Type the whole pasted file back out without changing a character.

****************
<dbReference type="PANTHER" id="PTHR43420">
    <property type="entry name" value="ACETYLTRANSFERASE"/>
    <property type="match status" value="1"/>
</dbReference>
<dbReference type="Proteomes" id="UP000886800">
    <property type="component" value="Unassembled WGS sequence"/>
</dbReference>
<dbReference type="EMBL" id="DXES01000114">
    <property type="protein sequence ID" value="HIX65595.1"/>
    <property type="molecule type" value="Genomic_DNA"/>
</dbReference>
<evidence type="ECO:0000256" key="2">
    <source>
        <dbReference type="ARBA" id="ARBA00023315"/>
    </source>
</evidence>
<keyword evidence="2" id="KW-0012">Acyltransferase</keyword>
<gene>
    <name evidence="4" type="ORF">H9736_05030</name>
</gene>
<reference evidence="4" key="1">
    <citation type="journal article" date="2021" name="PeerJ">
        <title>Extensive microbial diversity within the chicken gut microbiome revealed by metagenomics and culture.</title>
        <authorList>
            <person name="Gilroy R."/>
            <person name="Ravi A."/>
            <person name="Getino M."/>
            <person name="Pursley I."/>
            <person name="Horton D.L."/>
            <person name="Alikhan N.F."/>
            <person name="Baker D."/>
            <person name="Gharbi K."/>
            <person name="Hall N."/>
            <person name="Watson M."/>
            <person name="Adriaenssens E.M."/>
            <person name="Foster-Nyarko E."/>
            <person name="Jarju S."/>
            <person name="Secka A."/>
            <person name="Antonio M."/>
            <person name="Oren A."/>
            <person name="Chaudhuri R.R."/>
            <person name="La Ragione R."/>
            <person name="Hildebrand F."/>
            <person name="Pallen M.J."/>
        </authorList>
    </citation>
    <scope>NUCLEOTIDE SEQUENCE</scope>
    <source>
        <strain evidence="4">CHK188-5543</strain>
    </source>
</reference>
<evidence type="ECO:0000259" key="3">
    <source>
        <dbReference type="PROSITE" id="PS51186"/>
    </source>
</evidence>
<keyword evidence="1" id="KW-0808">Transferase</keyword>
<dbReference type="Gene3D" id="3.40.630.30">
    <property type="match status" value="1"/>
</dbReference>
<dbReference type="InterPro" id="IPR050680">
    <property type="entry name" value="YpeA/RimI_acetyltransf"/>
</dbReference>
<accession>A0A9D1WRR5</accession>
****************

<dbReference type="PANTHER" id="PTHR43420">
    <property type="entry name" value="ACETYLTRANSFERASE"/>
    <property type="match status" value="1"/>
</dbReference>
<dbReference type="Proteomes" id="UP000886800">
    <property type="component" value="Unassembled WGS sequence"/>
</dbReference>
<dbReference type="EMBL" id="DXES01000114">
    <property type="protein sequence ID" value="HIX65595.1"/>
    <property type="molecule type" value="Genomic_DNA"/>
</dbReference>
<evidence type="ECO:0000256" key="2">
    <source>
        <dbReference type="ARBA" id="ARBA00023315"/>
    </source>
</evidence>
<keyword evidence="2" id="KW-0012">Acyltransferase</keyword>
<gene>
    <name evidence="4" type="ORF">H9736_05030</name>
</gene>
<reference evidence="4" key="1">
    <citation type="journal article" date="2021" name="PeerJ">
        <title>Extensive microbial diversity within the chicken gut microbiome revealed by metagenomics and culture.</title>
        <authorList>
            <person name="Gilroy R."/>
            <person name="Ravi A."/>
            <person name="Getino M."/>
            <person name="Pursley I."/>
            <person name="Horton D.L."/>
            <person name="Alikhan N.F."/>
            <person name="Baker D."/>
            <person name="Gharbi K."/>
            <person name="Hall N."/>
            <person name="Watson M."/>
            <person name="Adriaenssens E.M."/>
            <person name="Foster-Nyarko E."/>
            <person name="Jarju S."/>
            <person name="Secka A."/>
            <person name="Antonio M."/>
            <person name="Oren A."/>
            <person name="Chaudhuri R.R."/>
            <person name="La Ragione R."/>
            <person name="Hildebrand F."/>
            <person name="Pallen M.J."/>
        </authorList>
    </citation>
    <scope>NUCLEOTIDE SEQUENCE</scope>
    <source>
        <strain evidence="4">CHK188-5543</strain>
    </source>
</reference>
<evidence type="ECO:0000259" key="3">
    <source>
        <dbReference type="PROSITE" id="PS51186"/>
    </source>
</evidence>
<keyword evidence="1" id="KW-0808">Transferase</keyword>
<dbReference type="Gene3D" id="3.40.630.30">
    <property type="match status" value="1"/>
</dbReference>
<dbReference type="InterPro" id="IPR050680">
    <property type="entry name" value="YpeA/RimI_acetyltransf"/>
</dbReference>
<accession>A0A9D1WRR5</accession>